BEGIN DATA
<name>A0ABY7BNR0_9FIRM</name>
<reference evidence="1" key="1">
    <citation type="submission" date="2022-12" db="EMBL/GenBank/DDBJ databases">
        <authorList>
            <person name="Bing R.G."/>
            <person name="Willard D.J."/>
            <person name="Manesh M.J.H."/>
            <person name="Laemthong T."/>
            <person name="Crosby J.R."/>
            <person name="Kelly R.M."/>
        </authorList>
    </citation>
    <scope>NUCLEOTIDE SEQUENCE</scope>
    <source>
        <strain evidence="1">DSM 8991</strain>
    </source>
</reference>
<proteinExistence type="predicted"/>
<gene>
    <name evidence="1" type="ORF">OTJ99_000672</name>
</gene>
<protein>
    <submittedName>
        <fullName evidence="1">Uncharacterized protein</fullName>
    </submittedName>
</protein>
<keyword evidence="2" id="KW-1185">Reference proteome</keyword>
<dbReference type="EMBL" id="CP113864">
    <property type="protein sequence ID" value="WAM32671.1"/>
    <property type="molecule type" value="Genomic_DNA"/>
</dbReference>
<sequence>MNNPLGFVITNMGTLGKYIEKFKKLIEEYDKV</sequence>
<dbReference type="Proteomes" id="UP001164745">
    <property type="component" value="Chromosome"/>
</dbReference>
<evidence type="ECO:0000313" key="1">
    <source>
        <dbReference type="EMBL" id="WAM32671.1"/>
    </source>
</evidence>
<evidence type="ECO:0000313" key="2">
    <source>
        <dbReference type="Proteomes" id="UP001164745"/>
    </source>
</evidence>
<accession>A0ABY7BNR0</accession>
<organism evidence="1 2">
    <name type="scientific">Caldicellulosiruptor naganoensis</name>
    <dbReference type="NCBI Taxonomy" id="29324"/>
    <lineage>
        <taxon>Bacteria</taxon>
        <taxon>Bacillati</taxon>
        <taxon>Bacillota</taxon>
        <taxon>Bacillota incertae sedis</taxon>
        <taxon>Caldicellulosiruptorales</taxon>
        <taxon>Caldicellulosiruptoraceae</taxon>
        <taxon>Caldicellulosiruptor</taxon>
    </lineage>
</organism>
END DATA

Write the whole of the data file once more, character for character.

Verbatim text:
<name>A0ABY7BNR0_9FIRM</name>
<reference evidence="1" key="1">
    <citation type="submission" date="2022-12" db="EMBL/GenBank/DDBJ databases">
        <authorList>
            <person name="Bing R.G."/>
            <person name="Willard D.J."/>
            <person name="Manesh M.J.H."/>
            <person name="Laemthong T."/>
            <person name="Crosby J.R."/>
            <person name="Kelly R.M."/>
        </authorList>
    </citation>
    <scope>NUCLEOTIDE SEQUENCE</scope>
    <source>
        <strain evidence="1">DSM 8991</strain>
    </source>
</reference>
<proteinExistence type="predicted"/>
<gene>
    <name evidence="1" type="ORF">OTJ99_000672</name>
</gene>
<protein>
    <submittedName>
        <fullName evidence="1">Uncharacterized protein</fullName>
    </submittedName>
</protein>
<keyword evidence="2" id="KW-1185">Reference proteome</keyword>
<dbReference type="EMBL" id="CP113864">
    <property type="protein sequence ID" value="WAM32671.1"/>
    <property type="molecule type" value="Genomic_DNA"/>
</dbReference>
<sequence>MNNPLGFVITNMGTLGKYIEKFKKLIEEYDKV</sequence>
<dbReference type="Proteomes" id="UP001164745">
    <property type="component" value="Chromosome"/>
</dbReference>
<evidence type="ECO:0000313" key="1">
    <source>
        <dbReference type="EMBL" id="WAM32671.1"/>
    </source>
</evidence>
<evidence type="ECO:0000313" key="2">
    <source>
        <dbReference type="Proteomes" id="UP001164745"/>
    </source>
</evidence>
<accession>A0ABY7BNR0</accession>
<organism evidence="1 2">
    <name type="scientific">Caldicellulosiruptor naganoensis</name>
    <dbReference type="NCBI Taxonomy" id="29324"/>
    <lineage>
        <taxon>Bacteria</taxon>
        <taxon>Bacillati</taxon>
        <taxon>Bacillota</taxon>
        <taxon>Bacillota incertae sedis</taxon>
        <taxon>Caldicellulosiruptorales</taxon>
        <taxon>Caldicellulosiruptoraceae</taxon>
        <taxon>Caldicellulosiruptor</taxon>
    </lineage>
</organism>